The McDuffie Mirror
  

Top Stories
Subscribe Today!
Quick Hits
    · Home
· Subscribe
· Contact Us
· Archive
· Subscribe
    · News
· Business
· Opinion
· Schools
    · Sports
    · Community
· Obituaries
· Weddings
· Engagements
· Births
· Anniversaries
· Submit Event

· Search Legal Ads


 E-mail this story      Printer-friendly version

Going on a Mercy Ship mission

Two Columbia County residents will board a hospital ship to South Africa this month and drop all plans at home as they work with Mercy Ships, "a global charity serving all faiths" to provide "hope and healing to the poor."

0803Missionarys.jpg

Matt Jones and Kylee Robinette, both of Harlem, will volunteer on board Anastasis, one of three hospital fleets operated by Mercy Ships.
Photo by Jim Blaylock/Morris News Service
Matt Jones and Kylee Robinette, both of Harlem, will board Anastasis, one of three hospital fleets operated by Mercy Ships. Mercy Ships, founded in 1978 as an outreach of Youth with a Mission, owns three ships. Two, the Anastasis and Africa Mercy, are in service. The third, Caribbean Mercy, is currently undergoing repairs in Mobile, Ala. Anastasis, along with Africa Mercy, is considered one of the largest non-governmental hospital ships in the world.

While Mr. Jones and Miss Robinette bring no medical skills to the table, the two will provide additional services needed on deck. Mr. Jones will use his background in wood and steel construction to help in the engine room on board while Miss Robinette will lead small groups in spiritual and practical guidance. They will join more than 1,500 short-term Mercy Ship volunteers from 40 nations.

"To operate the ship, it requires many people of all walks of life," said Mr. Jones, 25. "The ship has a post office, a photography and writing department, deck department, engineering department, cook staff, reception department. It is like a small community; there is a task for anyone in a specific job field."

Anastasis, according to Mercy Ships' Web site, is 522 feet long and contains three fully-equipped operating rooms, a dental clinic, a laboratory, an X-ray unit and a 1,500-ton cargo capacity.

Miss Robinette has previously volunteered with Mercy Ships and participated in a discipleship training school, Seque, last fall. During the six months she was in Seque, Miss Robinette, 23, took part in bible lecture, lived with a host family in Benin, West Africa, and helped move an orphanage of 109 children into a new home with running water and electricity.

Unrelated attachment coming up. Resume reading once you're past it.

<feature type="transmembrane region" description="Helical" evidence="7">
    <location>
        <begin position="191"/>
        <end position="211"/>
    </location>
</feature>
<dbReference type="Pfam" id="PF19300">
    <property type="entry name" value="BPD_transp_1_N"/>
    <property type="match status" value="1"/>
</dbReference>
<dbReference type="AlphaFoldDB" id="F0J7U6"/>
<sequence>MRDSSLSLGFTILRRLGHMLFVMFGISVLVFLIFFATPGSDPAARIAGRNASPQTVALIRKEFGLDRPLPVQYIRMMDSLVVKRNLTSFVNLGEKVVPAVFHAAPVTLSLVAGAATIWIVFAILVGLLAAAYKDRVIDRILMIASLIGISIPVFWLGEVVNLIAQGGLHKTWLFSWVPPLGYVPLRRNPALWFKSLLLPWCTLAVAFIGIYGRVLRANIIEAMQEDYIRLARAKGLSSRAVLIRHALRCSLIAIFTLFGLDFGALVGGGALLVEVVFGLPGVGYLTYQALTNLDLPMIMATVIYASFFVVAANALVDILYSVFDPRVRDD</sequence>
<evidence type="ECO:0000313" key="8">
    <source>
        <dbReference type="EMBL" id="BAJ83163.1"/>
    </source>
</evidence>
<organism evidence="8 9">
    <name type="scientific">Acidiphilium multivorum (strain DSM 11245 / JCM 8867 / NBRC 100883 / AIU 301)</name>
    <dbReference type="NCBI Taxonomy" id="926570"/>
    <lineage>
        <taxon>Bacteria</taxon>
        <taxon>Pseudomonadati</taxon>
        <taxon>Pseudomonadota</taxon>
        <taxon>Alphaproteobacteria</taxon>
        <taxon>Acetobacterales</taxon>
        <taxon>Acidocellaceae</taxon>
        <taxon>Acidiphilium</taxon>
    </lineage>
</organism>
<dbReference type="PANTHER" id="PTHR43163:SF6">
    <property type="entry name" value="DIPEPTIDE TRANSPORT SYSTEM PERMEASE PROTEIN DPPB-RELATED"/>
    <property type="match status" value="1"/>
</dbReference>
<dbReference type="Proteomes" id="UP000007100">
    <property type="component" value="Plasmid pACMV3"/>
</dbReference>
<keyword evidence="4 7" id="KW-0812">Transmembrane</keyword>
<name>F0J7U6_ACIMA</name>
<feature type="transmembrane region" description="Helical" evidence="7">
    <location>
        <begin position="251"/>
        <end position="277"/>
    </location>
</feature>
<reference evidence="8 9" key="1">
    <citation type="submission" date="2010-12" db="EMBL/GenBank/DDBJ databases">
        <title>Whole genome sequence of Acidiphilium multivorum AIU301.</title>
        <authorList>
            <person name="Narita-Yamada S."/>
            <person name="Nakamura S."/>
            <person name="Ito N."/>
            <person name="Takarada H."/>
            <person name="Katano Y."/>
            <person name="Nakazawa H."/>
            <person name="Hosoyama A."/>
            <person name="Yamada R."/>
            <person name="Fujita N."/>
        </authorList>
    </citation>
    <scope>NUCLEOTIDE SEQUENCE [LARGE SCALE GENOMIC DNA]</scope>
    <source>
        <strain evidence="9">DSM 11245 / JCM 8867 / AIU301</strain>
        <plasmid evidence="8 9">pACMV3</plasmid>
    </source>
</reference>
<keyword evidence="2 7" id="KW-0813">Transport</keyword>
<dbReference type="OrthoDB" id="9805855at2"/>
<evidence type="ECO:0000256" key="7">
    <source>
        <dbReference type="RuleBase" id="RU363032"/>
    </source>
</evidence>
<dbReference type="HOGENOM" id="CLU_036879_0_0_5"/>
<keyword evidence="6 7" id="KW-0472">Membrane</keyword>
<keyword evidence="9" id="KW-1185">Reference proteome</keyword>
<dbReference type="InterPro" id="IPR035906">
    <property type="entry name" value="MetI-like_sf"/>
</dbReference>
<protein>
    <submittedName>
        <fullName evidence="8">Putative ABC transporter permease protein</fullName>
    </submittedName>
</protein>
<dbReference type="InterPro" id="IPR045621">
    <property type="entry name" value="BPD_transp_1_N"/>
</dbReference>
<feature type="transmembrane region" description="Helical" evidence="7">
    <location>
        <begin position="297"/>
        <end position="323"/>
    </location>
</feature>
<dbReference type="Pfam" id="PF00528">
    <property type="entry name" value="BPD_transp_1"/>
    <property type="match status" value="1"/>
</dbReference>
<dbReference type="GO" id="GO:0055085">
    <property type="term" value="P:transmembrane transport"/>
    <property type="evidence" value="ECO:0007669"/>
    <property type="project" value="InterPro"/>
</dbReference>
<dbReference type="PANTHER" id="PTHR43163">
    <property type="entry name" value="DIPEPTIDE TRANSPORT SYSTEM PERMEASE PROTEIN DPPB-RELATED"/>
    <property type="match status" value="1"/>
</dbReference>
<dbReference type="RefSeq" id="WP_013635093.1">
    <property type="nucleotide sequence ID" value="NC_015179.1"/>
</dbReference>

"It's not what I hope to gain, but give to others," said Miss Robinette, who has given up a fully-paid college education by committing two years to Mercy Ships. "I hope to always hear God and do what he asks to help others spiritually and physically."

Mr. Jones, who went to Texas for an orientation at the Mercy Ships International Operations Center, interviewed for a spot aboard Anastasis. He was asked to spend a month in Mobile, Ala., and help aboard one of the ships.

"They told me they thought I was a good fit for Mercy Ships," said Mr. Jones, who departs Aug. 3 for at least two months and possibly two years aboard the ship. "When I went to Mobile, I did not know what I was getting into, but when I left after the month, I realized that I had gained a huge family and that while the people on board were grateful for what I was doing, they were more grateful for me sharing my life with them and the love of Jesus. They cared about me as a person and not for what I can do or what I have, but about me. I look around and think of how blessed I am and what I have, but really I am no better a person than someone from Africa or Central America. I was just born in America, the land of freedom and prosperity, and I am thankful for that, but I am no better than anyone else."

After repeated calls from Mercy Ships asking him to continue his service, Mr. Jones knew he would drop what he was doing and follow the path that God had prepared for him.

"I felt like God was telling me to go and help out, so I have quit my job and I am off to South Africa," said Mr. Jones, who worked for Augusta Special Events, Inc., and JSF Design and Detailing.

Miss Robinette knew she would volunteer for Mercy Ships after touring the Caribbean Mercy in August 2003.

"When I went and toured the ship, I knew that this was my destiny," she said. "I feel that this is what I was created to do for God's Kingdom. Through my faithfulness of going and working with Mercy Ships, God can work through me to touch and speak to many people. I just want to live as Christ today and everyday after."



Web posted on Thursday, August 11, 2005











Spotted!

Weather
Temperature:53° F
Conditions:overcast
Wind:from the W at 5 MPH
Humidity:100%
Visibility:10 miles
Dew Point:53° F
Updated: 04-Nov-2010 10:01
Calendar
February

S M T W T F S
21 22 23 24 25 26 27


Online Poll
Do you support the school system's graduation policy?
Yes
No
Undecided
View results











© 2011 The McDuffie Mirror. Contact the .
View our .